39

I was looking at the Noldor House of Finwë descendancy and on one side it shows Arwen, daughter of Elrond as we all know. But I didn't know this part: the other side breaks off into Aragorn as a descendant of Elros - Elrond's twin brother. Does that make them cousins?

  • The first Appendix to LoTR recounts the Tale of Aragorn and Arwen, and tells of their first meeting when Arwen says: "Then we are akin from afar". – Daniel Roseman May 23 '14 at 6:10
  • 1
    Aragorn definitely has Aunt Lindsay’s nose. Wait, sorry, wrong universe. – Paul D. Waite May 23 '14 at 8:37
  • Kissin' cousins... – Brian Warshaw May 23 '14 at 16:51
  • To everyone here using family trees off the webz, I'm not sure where these find their source? For all I know, the books would be the only sources that may decide this. But I know that most of the names in these family trees are never mentioned. – poepje May 24 '14 at 16:06
  • Near duplicate of scifi.stackexchange.com/questions/91166/…; the first answer goes into great detail about Aragorn's ancestry. – chepner Sep 23 '16 at 23:06
38

Using the family-tree from http://lotrproject.com/, by my quick-count it seems Arwen and Aragorn II are first-cousins either 62 or 67 times removed, depending on whether you go through Aragorn's great x 14 grandfather (Arvedui) or great x 14 grandmother (Firiel) who both descended from Elendil (Arvedui on the Isildur side, Firiel on the Anarion side).

Hence Elendil is Aragorn's great x 38 grandfather as well as Aragorn's great x 43 grandfather.

  • 10
    For fun, you could try sticking a few more greats in wolfram alpha – user12183 May 24 '14 at 0:16
44

The short answer is yes, they're directly related (first cousins) albeit separated by a very considerable age gap.

This handy family tree from The Encyclopaedia of Arda should be helpful to you:

Arwen Aragorn

Please note that the dotted line between Elros and Aragorn represents many thousands of years of lineage on Aragorn's side of the family.

  • 27
    The men of Numenor are long-lived, but this still represents something like 50 generations of descent between Elros and Aragorn. (We could get a rough idea how many by counting the Kings of Numenor and later of Arnor, but I can't be bothered to go get my copy of LOTR and do that just now.) In real-world terms it would be like marrying someone you shared an ancestor with about 1000 years ago. Any two people from (say) the same European country are likely to have a common ancestor if you go this far back. – Royal Canadian Bandit May 22 '14 at 20:55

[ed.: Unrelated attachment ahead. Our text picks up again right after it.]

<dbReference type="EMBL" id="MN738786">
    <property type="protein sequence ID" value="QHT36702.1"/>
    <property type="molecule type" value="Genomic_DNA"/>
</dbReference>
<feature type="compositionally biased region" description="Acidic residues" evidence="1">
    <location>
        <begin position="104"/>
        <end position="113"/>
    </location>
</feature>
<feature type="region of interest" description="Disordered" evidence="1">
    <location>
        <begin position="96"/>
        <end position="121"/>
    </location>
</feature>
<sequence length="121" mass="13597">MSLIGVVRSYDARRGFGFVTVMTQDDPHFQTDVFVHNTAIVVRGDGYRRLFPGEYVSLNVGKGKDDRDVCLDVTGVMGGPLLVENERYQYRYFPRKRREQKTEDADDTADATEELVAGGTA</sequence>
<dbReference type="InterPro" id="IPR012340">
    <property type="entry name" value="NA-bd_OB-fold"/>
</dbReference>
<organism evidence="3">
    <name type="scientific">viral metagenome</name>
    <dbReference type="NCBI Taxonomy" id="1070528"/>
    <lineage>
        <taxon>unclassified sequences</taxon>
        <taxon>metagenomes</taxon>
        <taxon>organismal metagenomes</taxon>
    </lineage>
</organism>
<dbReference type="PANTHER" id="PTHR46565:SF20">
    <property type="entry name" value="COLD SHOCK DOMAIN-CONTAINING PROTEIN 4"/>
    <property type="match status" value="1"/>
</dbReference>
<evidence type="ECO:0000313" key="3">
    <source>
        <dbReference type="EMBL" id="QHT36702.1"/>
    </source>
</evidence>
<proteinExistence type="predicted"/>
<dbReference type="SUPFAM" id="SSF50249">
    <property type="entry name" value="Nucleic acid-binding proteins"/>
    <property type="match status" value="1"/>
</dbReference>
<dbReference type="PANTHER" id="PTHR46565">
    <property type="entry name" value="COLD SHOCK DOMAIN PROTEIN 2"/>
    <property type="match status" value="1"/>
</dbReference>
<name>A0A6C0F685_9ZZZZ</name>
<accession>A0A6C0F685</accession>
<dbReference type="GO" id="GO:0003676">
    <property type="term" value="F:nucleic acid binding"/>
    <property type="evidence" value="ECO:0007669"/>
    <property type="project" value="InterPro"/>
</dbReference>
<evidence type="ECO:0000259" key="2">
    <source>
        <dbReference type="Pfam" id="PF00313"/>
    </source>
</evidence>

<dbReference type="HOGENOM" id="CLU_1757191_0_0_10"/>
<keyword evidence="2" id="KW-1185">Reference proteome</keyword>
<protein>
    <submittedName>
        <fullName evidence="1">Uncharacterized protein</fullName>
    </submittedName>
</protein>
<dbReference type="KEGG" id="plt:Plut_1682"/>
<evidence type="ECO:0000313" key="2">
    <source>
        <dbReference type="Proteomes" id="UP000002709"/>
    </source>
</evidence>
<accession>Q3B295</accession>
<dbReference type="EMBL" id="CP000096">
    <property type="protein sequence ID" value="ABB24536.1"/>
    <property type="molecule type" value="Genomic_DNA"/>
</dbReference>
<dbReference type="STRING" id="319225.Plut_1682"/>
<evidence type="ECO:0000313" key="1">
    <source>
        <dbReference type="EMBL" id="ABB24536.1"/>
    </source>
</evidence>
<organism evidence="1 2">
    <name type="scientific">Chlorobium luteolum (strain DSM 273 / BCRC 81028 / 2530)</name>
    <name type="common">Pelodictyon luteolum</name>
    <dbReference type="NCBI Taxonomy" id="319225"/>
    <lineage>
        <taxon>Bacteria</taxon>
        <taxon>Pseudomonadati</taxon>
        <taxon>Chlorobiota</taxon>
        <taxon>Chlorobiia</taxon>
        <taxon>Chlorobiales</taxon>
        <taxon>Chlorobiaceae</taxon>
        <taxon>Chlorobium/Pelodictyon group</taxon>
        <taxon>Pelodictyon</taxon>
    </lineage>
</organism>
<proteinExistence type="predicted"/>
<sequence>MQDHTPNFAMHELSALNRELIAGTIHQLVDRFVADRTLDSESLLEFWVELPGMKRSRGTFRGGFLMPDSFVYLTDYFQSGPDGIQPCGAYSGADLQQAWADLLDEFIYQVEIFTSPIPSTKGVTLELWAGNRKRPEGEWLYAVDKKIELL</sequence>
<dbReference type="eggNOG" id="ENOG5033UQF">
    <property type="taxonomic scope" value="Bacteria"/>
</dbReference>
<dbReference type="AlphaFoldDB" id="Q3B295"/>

• 3
    @RoyalCanadianBandit - Precisely. theguardian.com/world/2008/mar/25/barackobama1 Obama = related to Clinton, the Queen, Churchill, Tony Blair, George Bush, etc etc/ – Valorum May 22 '14 at 21:24
  • 11
    @JimmyShelter - Yes, the chart is a bit of fluff designed to illustrate the foolishness of trying to backtrack familial relations over millenniun. At any point this lineage could easily have been illegitimised by a bored queen and a bottle of cheap bordeaux. – Valorum May 22 '14 at 21:49
  • 10
    @PaulDraper, the technical term for generational differences of this sort is "removes", eg. if your grandfather was my great-grandfather, we'd be "first cousins once removed". Aragorn and Arwen are "first cousins fifty-someodd times removed". – Mark May 23 '14 at 3:51
  • 4
    @WhatRoughBeast: "When the cousins are not the same generation, they are described as "removed". In this case, the smaller number of generations to the common ancestor is used to determine the degree, and the difference in generations determines the number of times removed." So the smaller number of generations to the common ansestors is one, so they're first cousins. Did you read the page you linked? – Mooing Duck May 23 '14 at 16:09
9

Very distant first cousins, many many times removed.

  • 2
    many thousand years removed. – Oldcat May 22 '14 at 20:32
  • 3
    Yep, quite the older woman. – ohmi May 22 '14 at 20:33
  • 14
    Those dunedain sure love their cougars! – System Down May 22 '14 at 20:43

Your Answer

By clicking “Post Your Answer”, you agree to our terms of service, privacy policy and cookie policy

Not the answer you're looking for? Browse other questions tagged or ask your own question.